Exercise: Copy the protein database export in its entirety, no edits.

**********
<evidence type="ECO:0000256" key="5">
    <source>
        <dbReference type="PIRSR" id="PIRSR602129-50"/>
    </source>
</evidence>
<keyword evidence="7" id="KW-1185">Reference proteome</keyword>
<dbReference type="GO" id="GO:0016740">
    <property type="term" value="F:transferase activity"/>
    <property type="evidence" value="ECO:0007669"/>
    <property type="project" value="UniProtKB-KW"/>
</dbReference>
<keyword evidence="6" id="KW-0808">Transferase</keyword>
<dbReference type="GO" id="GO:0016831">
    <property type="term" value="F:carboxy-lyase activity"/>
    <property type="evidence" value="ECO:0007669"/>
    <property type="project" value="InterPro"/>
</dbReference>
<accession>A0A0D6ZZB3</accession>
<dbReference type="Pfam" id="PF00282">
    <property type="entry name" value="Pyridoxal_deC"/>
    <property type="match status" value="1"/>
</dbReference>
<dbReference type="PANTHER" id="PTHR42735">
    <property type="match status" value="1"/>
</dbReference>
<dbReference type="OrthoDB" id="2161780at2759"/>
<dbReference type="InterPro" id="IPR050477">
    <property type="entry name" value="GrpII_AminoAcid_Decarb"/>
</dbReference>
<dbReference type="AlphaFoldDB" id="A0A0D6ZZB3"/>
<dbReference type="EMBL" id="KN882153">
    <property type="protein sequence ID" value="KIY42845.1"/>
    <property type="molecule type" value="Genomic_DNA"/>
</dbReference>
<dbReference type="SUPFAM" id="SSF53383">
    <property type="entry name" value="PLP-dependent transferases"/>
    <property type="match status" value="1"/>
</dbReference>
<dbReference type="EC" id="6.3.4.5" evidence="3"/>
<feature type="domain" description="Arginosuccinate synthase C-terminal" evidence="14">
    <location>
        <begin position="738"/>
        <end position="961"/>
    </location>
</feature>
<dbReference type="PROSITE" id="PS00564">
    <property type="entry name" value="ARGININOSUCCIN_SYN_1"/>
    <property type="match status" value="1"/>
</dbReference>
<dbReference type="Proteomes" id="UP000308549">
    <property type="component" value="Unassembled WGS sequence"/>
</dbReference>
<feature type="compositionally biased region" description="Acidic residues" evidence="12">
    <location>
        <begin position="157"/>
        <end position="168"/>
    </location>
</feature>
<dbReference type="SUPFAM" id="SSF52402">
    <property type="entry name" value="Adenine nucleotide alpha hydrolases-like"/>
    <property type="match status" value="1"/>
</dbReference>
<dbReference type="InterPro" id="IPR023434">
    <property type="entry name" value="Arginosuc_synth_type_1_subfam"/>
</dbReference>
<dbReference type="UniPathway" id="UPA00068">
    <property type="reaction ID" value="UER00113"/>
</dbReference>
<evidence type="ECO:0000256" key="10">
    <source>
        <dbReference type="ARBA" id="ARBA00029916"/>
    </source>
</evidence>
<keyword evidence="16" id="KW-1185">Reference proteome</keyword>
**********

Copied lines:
<evidence type="ECO:0000256" key="5">
    <source>
        <dbReference type="PIRSR" id="PIRSR602129-50"/>
    </source>
</evidence>
<keyword evidence="7" id="KW-1185">Reference proteome</keyword>
<dbReference type="GO" id="GO:0016740">
    <property type="term" value="F:transferase activity"/>
    <property type="evidence" value="ECO:0007669"/>
    <property type="project" value="UniProtKB-KW"/>
</dbReference>
<keyword evidence="6" id="KW-0808">Transferase</keyword>
<dbReference type="GO" id="GO:0016831">
    <property type="term" value="F:carboxy-lyase activity"/>
    <property type="evidence" value="ECO:0007669"/>
    <property type="project" value="InterPro"/>
</dbReference>
<accession>A0A0D6ZZB3</accession>
<dbReference type="Pfam" id="PF00282">
    <property type="entry name" value="Pyridoxal_deC"/>
    <property type="match status" value="1"/>
</dbReference>
<dbReference type="PANTHER" id="PTHR42735">
    <property type="match status" value="1"/>
</dbReference>
<dbReference type="OrthoDB" id="2161780at2759"/>
<dbReference type="InterPro" id="IPR050477">
    <property type="entry name" value="GrpII_AminoAcid_Decarb"/>
</dbReference>
<dbReference type="AlphaFoldDB" id="A0A0D6ZZB3"/>
<dbReference type="EMBL" id="KN882153">
    <property type="protein sequence ID" value="KIY42845.1"/>
    <property type="molecule type" value="Genomic_DNA"/>
</dbReference>
<dbReference type="SUPFAM" id="SSF53383">
    <property type="entry name" value="PLP-dependent transferases"/>
    <property type="match status" value="1"/>
</dbReference>
<dbReference type="EC" id="6.3.4.5" evidence="3"/>
<feature type="domain" description="Arginosuccinate synthase C-terminal" evidence="14">
    <location>
        <begin position="738"/>
        <end position="961"/>
    </location>
</feature>
<dbReference type="PROSITE" id="PS00564">
    <property type="entry name" value="ARGININOSUCCIN_SYN_1"/>
    <property type="match status" value="1"/>
</dbReference>
<dbReference type="Proteomes" id="UP000308549">
    <property type="component" value="Unassembled WGS sequence"/>
</dbReference>
<feature type="compositionally biased region" description="Acidic residues" evidence="12">
    <location>
        <begin position="157"/>
        <end position="168"/>
    </location>
</feature>
<dbReference type="SUPFAM" id="SSF52402">
    <property type="entry name" value="Adenine nucleotide alpha hydrolases-like"/>
    <property type="match status" value="1"/>
</dbReference>
<dbReference type="InterPro" id="IPR023434">
    <property type="entry name" value="Arginosuc_synth_type_1_subfam"/>
</dbReference>
<dbReference type="UniPathway" id="UPA00068">
    <property type="reaction ID" value="UER00113"/>
</dbReference>
<evidence type="ECO:0000256" key="10">
    <source>
        <dbReference type="ARBA" id="ARBA00029916"/>
    </source>
</evidence>
<keyword evidence="16" id="KW-1185">Reference proteome</keyword>